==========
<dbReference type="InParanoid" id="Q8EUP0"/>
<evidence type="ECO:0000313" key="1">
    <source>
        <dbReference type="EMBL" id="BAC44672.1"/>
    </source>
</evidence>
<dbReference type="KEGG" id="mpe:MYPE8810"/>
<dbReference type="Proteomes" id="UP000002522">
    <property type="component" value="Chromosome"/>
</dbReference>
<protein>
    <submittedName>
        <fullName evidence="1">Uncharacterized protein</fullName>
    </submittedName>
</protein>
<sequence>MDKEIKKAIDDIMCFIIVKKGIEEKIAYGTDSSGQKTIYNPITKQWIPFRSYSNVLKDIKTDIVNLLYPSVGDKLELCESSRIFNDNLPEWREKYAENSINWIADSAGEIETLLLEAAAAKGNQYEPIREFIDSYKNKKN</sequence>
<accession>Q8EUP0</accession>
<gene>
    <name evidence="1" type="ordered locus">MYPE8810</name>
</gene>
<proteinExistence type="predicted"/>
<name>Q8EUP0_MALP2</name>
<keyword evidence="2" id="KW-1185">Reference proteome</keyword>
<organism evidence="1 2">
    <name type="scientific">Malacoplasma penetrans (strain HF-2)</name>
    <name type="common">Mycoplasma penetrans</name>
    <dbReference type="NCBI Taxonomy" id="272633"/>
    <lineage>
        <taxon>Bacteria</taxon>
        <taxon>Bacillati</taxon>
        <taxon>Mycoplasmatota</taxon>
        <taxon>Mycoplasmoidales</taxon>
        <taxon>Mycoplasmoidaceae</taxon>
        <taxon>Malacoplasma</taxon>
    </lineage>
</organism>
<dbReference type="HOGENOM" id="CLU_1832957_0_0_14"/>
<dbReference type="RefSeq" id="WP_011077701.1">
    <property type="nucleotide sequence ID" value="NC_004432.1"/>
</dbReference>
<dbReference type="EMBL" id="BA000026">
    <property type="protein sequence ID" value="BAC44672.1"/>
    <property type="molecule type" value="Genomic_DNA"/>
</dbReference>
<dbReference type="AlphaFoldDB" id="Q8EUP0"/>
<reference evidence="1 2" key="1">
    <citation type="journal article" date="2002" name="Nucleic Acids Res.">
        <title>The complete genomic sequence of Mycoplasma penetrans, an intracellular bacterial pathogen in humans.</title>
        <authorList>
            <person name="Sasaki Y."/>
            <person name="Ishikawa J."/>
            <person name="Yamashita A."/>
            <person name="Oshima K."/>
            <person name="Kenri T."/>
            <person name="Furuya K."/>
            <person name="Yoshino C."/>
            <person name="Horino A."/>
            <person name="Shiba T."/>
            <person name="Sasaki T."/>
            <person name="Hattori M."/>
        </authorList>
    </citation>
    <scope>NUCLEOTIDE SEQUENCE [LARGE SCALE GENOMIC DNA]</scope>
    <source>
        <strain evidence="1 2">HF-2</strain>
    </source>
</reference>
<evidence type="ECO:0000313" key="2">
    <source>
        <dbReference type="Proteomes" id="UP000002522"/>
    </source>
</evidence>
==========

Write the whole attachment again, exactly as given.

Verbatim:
<dbReference type="InParanoid" id="Q8EUP0"/>
<evidence type="ECO:0000313" key="1">
    <source>
        <dbReference type="EMBL" id="BAC44672.1"/>
    </source>
</evidence>
<dbReference type="KEGG" id="mpe:MYPE8810"/>
<dbReference type="Proteomes" id="UP000002522">
    <property type="component" value="Chromosome"/>
</dbReference>
<protein>
    <submittedName>
        <fullName evidence="1">Uncharacterized protein</fullName>
    </submittedName>
</protein>
<sequence>MDKEIKKAIDDIMCFIIVKKGIEEKIAYGTDSSGQKTIYNPITKQWIPFRSYSNVLKDIKTDIVNLLYPSVGDKLELCESSRIFNDNLPEWREKYAENSINWIADSAGEIETLLLEAAAAKGNQYEPIREFIDSYKNKKN</sequence>
<accession>Q8EUP0</accession>
<gene>
    <name evidence="1" type="ordered locus">MYPE8810</name>
</gene>
<proteinExistence type="predicted"/>
<name>Q8EUP0_MALP2</name>
<keyword evidence="2" id="KW-1185">Reference proteome</keyword>
<organism evidence="1 2">
    <name type="scientific">Malacoplasma penetrans (strain HF-2)</name>
    <name type="common">Mycoplasma penetrans</name>
    <dbReference type="NCBI Taxonomy" id="272633"/>
    <lineage>
        <taxon>Bacteria</taxon>
        <taxon>Bacillati</taxon>
        <taxon>Mycoplasmatota</taxon>
        <taxon>Mycoplasmoidales</taxon>
        <taxon>Mycoplasmoidaceae</taxon>
        <taxon>Malacoplasma</taxon>
    </lineage>
</organism>
<dbReference type="HOGENOM" id="CLU_1832957_0_0_14"/>
<dbReference type="RefSeq" id="WP_011077701.1">
    <property type="nucleotide sequence ID" value="NC_004432.1"/>
</dbReference>
<dbReference type="EMBL" id="BA000026">
    <property type="protein sequence ID" value="BAC44672.1"/>
    <property type="molecule type" value="Genomic_DNA"/>
</dbReference>
<dbReference type="AlphaFoldDB" id="Q8EUP0"/>
<reference evidence="1 2" key="1">
    <citation type="journal article" date="2002" name="Nucleic Acids Res.">
        <title>The complete genomic sequence of Mycoplasma penetrans, an intracellular bacterial pathogen in humans.</title>
        <authorList>
            <person name="Sasaki Y."/>
            <person name="Ishikawa J."/>
            <person name="Yamashita A."/>
            <person name="Oshima K."/>
            <person name="Kenri T."/>
            <person name="Furuya K."/>
            <person name="Yoshino C."/>
            <person name="Horino A."/>
            <person name="Shiba T."/>
            <person name="Sasaki T."/>
            <person name="Hattori M."/>
        </authorList>
    </citation>
    <scope>NUCLEOTIDE SEQUENCE [LARGE SCALE GENOMIC DNA]</scope>
    <source>
        <strain evidence="1 2">HF-2</strain>
    </source>
</reference>
<evidence type="ECO:0000313" key="2">
    <source>
        <dbReference type="Proteomes" id="UP000002522"/>
    </source>
</evidence>